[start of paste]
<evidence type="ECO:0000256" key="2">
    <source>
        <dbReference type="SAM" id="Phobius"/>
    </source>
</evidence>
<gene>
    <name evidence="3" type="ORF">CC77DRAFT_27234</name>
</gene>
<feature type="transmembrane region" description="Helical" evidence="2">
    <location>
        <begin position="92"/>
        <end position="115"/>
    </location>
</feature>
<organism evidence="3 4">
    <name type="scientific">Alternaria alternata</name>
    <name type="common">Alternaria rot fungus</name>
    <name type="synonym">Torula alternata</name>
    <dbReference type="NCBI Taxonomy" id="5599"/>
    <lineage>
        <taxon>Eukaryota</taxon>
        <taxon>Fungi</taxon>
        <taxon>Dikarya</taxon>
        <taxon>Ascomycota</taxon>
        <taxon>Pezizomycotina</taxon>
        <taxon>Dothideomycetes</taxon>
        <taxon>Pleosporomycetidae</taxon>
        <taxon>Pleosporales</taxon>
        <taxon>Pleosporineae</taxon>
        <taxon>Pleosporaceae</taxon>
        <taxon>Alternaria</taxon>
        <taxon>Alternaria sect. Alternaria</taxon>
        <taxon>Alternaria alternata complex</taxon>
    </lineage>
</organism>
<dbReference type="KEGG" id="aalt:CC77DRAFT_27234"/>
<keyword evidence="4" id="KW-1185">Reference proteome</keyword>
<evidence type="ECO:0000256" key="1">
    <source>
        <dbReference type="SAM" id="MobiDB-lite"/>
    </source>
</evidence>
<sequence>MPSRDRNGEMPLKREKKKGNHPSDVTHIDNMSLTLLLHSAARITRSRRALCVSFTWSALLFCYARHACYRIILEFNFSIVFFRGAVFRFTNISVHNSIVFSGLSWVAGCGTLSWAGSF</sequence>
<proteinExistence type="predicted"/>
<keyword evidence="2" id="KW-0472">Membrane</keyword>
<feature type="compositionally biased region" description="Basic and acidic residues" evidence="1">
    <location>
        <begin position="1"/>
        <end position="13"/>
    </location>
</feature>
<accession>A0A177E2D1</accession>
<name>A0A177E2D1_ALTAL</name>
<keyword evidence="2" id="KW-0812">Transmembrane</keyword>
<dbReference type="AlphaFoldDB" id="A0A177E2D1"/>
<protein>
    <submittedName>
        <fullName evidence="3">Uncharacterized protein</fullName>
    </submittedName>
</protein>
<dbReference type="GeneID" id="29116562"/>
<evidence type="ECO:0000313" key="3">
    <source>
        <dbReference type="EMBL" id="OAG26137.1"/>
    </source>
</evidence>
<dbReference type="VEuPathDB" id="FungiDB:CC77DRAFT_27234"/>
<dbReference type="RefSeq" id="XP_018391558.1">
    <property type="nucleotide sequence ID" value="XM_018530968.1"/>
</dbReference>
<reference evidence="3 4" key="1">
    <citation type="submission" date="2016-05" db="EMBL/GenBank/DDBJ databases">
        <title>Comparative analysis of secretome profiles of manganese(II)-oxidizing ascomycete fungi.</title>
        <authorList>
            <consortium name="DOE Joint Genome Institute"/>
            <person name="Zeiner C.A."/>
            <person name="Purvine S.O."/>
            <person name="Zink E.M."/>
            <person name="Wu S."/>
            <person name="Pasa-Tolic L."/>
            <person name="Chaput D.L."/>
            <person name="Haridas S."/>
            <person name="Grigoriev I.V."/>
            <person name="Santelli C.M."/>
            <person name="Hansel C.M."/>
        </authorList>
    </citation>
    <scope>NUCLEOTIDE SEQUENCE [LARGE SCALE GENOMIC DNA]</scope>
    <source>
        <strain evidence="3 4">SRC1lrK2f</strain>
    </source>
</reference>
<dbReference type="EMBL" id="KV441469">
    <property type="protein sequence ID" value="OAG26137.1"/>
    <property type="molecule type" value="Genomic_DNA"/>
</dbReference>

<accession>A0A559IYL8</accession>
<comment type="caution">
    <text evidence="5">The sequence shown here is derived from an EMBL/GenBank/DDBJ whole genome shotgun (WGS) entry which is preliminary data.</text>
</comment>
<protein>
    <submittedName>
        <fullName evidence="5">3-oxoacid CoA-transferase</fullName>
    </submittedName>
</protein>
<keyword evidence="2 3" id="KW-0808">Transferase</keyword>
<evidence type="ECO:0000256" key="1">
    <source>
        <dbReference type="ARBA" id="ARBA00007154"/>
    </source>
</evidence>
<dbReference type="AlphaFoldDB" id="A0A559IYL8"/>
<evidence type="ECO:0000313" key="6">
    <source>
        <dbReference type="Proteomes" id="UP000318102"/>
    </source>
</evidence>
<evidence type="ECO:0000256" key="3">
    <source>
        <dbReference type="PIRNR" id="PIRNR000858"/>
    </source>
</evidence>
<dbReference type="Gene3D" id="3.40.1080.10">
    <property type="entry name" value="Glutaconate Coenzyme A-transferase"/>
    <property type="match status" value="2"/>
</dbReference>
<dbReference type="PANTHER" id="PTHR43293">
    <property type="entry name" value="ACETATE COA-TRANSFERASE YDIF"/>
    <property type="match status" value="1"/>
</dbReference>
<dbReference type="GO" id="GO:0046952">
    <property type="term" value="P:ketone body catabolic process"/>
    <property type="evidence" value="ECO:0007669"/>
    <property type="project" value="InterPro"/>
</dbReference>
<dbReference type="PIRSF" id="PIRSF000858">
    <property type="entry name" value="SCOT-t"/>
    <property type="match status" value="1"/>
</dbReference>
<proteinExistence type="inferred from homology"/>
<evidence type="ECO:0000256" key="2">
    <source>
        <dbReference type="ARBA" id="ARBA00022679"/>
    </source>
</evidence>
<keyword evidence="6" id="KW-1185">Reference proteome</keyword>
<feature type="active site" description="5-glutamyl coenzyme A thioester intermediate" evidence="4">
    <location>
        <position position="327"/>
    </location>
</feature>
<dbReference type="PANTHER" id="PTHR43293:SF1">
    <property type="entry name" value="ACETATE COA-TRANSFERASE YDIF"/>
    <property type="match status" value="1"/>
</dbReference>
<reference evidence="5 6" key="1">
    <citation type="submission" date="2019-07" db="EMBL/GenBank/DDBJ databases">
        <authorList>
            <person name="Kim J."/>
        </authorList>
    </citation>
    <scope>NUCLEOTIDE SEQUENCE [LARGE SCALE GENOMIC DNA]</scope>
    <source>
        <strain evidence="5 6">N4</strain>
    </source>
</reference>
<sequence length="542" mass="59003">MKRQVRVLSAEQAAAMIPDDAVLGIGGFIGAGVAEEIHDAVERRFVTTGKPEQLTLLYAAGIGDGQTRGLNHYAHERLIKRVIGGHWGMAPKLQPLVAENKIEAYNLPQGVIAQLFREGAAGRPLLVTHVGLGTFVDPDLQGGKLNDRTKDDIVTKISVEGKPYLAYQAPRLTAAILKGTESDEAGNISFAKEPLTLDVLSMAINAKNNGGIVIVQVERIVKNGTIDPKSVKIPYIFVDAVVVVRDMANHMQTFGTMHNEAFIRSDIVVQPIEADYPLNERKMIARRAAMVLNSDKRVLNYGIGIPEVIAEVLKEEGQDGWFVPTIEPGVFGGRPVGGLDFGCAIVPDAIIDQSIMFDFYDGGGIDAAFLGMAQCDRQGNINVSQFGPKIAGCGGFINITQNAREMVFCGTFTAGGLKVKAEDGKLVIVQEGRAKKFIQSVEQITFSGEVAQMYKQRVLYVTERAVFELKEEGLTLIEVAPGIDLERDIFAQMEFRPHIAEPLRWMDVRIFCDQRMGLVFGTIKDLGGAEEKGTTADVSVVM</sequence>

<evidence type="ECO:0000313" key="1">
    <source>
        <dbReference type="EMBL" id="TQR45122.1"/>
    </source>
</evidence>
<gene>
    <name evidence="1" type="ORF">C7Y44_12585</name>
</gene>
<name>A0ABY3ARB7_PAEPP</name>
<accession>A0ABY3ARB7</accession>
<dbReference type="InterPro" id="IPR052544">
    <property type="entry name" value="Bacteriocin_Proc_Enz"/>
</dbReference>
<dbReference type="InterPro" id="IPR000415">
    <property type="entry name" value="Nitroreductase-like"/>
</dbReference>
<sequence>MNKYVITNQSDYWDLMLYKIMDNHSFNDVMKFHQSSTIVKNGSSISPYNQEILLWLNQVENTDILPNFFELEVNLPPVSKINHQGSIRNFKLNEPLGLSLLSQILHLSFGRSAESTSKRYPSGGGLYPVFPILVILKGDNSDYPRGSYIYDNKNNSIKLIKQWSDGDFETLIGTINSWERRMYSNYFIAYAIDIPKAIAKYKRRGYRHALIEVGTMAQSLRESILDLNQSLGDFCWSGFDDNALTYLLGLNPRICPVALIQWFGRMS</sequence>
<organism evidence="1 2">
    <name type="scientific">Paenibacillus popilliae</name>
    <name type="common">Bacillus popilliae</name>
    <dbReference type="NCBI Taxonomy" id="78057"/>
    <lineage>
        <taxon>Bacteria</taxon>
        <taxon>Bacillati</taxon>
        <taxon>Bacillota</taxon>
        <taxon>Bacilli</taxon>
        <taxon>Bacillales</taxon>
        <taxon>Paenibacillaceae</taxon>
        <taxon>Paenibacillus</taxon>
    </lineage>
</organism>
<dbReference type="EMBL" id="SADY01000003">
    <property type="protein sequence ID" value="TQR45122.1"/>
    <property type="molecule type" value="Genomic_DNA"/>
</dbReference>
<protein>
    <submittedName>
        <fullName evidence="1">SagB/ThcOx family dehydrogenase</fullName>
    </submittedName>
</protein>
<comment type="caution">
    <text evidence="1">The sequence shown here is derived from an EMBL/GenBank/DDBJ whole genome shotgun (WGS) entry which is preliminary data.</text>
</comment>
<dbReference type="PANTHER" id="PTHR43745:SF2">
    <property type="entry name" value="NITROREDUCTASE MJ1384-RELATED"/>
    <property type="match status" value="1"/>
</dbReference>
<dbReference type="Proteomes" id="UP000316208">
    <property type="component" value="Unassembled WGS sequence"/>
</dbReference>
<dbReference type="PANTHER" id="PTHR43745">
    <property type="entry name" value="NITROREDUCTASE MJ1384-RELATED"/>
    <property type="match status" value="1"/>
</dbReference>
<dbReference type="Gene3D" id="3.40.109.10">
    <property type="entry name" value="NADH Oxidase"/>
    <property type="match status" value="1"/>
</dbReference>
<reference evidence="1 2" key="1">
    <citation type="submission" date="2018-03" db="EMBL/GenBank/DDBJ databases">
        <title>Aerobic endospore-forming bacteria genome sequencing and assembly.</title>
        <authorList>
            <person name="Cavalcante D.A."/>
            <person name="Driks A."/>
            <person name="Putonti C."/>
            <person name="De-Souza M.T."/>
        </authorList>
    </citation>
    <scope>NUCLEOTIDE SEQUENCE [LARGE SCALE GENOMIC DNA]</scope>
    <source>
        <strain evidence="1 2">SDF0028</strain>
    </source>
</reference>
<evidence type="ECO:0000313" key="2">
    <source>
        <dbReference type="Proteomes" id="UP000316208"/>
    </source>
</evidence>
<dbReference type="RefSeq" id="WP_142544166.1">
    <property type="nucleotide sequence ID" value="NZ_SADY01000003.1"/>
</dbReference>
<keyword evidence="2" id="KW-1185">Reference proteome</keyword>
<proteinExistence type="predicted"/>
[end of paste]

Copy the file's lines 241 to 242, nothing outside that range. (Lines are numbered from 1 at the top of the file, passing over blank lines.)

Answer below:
<evidence type="ECO:0000313" key="2">
    <source>